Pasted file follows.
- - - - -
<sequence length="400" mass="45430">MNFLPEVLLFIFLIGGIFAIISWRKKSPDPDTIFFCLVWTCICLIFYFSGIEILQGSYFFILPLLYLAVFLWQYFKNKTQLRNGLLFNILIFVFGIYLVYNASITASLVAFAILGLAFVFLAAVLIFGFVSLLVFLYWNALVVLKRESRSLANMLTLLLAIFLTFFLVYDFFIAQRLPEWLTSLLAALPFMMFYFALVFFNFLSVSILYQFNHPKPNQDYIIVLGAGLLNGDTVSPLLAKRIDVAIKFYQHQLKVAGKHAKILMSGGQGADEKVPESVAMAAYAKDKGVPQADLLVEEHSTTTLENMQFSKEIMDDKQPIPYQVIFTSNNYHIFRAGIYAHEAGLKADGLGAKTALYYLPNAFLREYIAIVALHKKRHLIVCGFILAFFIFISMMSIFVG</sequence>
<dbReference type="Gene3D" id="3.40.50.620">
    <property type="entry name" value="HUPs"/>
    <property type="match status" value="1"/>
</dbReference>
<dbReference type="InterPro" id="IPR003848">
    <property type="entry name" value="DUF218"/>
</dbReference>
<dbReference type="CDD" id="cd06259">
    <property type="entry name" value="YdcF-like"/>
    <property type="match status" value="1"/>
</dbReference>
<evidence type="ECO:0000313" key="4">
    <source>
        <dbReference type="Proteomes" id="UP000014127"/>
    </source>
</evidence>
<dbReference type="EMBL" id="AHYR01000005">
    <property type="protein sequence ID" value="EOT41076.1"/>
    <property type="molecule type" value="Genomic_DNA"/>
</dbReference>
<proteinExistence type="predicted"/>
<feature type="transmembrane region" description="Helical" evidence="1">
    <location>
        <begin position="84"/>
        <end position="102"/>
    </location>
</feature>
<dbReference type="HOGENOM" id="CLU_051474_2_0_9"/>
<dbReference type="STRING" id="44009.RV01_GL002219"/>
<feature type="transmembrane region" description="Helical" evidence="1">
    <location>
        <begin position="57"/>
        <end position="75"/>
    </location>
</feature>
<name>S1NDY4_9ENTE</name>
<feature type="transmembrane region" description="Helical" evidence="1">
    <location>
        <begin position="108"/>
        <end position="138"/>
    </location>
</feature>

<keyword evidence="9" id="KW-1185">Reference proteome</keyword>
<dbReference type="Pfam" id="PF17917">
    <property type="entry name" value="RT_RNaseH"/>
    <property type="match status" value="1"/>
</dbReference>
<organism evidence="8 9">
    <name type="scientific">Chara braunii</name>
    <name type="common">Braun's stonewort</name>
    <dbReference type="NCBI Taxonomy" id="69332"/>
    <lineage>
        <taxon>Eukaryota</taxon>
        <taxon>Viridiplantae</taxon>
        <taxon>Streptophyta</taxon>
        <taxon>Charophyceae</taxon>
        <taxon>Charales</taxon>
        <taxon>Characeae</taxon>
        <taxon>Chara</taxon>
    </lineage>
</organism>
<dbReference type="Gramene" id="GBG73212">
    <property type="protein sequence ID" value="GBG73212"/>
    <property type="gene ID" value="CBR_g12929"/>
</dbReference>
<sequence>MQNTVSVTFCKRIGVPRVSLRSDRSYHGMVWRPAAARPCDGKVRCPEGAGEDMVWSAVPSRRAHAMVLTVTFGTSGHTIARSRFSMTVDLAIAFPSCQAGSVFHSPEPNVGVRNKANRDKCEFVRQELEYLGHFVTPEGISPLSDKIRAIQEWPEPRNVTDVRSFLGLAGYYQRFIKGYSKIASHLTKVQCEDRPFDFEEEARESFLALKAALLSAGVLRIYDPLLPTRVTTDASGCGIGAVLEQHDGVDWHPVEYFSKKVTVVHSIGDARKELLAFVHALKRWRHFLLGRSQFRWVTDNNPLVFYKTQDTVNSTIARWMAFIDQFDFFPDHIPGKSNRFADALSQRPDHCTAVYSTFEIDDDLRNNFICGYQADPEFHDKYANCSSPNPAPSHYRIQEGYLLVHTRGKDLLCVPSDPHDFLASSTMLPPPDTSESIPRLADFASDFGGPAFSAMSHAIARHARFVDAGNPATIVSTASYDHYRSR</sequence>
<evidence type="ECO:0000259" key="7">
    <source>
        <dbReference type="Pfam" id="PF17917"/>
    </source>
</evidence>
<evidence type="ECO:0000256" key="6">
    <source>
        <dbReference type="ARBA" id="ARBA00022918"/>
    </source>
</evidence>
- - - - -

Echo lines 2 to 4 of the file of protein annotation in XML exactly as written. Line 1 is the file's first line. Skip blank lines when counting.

<dbReference type="Gene3D" id="3.40.50.620">
    <property type="entry name" value="HUPs"/>
    <property type="match status" value="1"/>